Comms Loss


Communications breakdown could became the reason of air crashes
04:07 2004-09-17
Air traffic controllers in the Los Angeles area lost voice contact with 800 planes on Tuesday, allowing 10

 to fly too close together, after a radio system shut down because a routine inspection was skipped, the Federal Aviation Administration said Wednesday.
Angeles Air Route Traffic Control Center, caused widespread disruptions. The system shut down while 800 planes were in the air, and forced delays for 400 flights and the cancellations of 600 more.
While there were no accidents, there were five incidents in which planes flew closer than rules allow.
In two cases, "controllers could see the two data blocks superimposed on each other," said Doug Church, a spokesman for the controllers union, the National Air Traffic Controllers Association, said, referring to the block of letters and numbers on the radar screen that locates a plane. "It was about thelongest 12 seconds of their life," he said.

Rick Day, the acting vice president of the F.A.A.'s Air Traffic Organization, said that the airplanes were supposed to be separated by five nautical miles laterally, or 2,000 feet in altitude. While Mr. Church, the union spokesman, said one set of planes came within a mile of each other, the aviation agency said two pairs of planes had come within two miles laterally and were separated by 1,100 feet and 1,400 feet. But he added that in January, standards will change and planes will be allowed to come within 1,000 feet in altitude of each other, informs the NYTimes.

According to News10, Air travel on the West Coast remained snarled well into Wednesday morning after a radio failure grounded planes for more than three hours Tuesday night.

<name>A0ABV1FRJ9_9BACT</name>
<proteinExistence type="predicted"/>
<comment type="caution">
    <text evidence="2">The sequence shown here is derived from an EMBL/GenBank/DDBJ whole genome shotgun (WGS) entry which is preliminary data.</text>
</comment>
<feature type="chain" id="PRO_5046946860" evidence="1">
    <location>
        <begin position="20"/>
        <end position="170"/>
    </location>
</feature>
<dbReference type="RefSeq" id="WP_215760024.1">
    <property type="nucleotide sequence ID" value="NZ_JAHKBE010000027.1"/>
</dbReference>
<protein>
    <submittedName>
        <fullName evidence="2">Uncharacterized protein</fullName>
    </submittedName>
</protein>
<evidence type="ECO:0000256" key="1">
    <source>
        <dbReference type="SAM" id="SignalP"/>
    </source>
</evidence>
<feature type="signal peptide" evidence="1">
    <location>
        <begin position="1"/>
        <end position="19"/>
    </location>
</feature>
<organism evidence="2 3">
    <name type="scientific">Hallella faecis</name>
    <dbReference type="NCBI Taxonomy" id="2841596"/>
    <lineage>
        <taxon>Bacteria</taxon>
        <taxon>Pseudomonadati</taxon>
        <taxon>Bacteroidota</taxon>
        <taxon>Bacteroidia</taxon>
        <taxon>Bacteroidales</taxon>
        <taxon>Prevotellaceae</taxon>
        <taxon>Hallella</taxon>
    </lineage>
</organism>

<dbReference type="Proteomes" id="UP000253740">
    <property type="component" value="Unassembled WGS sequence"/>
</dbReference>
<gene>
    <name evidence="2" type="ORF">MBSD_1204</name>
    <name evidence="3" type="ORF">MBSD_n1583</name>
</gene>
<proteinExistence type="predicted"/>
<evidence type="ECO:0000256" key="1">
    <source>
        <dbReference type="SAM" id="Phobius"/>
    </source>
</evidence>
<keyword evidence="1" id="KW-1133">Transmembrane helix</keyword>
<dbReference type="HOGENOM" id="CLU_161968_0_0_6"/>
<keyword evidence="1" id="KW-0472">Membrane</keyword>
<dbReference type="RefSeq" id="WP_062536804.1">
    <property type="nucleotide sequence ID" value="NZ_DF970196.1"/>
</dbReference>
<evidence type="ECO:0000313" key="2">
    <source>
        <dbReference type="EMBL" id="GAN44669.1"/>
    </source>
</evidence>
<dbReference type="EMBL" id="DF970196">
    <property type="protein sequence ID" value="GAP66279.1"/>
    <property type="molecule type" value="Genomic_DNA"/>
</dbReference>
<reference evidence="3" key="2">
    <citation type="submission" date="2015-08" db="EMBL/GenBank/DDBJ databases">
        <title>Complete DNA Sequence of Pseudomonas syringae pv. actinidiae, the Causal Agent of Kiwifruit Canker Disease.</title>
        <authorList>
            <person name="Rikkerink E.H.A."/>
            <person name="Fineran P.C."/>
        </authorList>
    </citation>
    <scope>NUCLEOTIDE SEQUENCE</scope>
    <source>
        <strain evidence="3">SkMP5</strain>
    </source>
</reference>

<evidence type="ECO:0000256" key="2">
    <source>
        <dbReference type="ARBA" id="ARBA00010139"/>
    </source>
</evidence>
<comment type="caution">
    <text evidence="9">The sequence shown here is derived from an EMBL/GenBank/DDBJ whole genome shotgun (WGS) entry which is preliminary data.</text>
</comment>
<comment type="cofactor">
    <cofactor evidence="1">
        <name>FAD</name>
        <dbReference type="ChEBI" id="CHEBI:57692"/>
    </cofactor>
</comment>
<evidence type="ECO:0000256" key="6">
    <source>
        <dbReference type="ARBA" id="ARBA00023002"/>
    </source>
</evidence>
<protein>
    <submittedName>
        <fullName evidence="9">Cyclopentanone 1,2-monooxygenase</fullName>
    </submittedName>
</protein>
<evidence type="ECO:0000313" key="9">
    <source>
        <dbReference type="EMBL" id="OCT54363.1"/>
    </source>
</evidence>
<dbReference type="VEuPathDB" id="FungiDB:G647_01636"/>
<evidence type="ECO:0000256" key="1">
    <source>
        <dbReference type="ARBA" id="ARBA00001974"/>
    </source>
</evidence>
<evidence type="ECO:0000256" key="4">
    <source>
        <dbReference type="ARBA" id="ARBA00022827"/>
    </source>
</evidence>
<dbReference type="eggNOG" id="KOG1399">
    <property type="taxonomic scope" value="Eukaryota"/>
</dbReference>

On Tuesday afternoon, air traffic controllers at an FAA control center north of Los Angeles found they could monitor planes on radar but couldn't talk to them. At about 5 p.m., the FAA decided to ground aircraft at airports in and around Los Angeles and at other West Coast airports, including Sacramento International. Planes that were in the air were allowed to land at those airports.
The FAA fixed the radio problem by about 9 p.m., but by that time there was a long backlog of delayed flights. Although there were massive delays and at least one close call, no accidents occurred during the outage, according to the Federal Aviation Administration.

Airports most severely affected by the radio failure were those in Southern California and Las Vegas.
Two separate human errors caused the breakdown in radio communications that brought Southern California's major airports to a near-stop on Tuesday and led to at least five instances where planes came closer to each other than regulations allow, Federal Aviation Administration officials said.
'A loss of communication is a serious matter and it should not have occurred,' Mr Rick Day, a senior FAA official, said on Wednesday.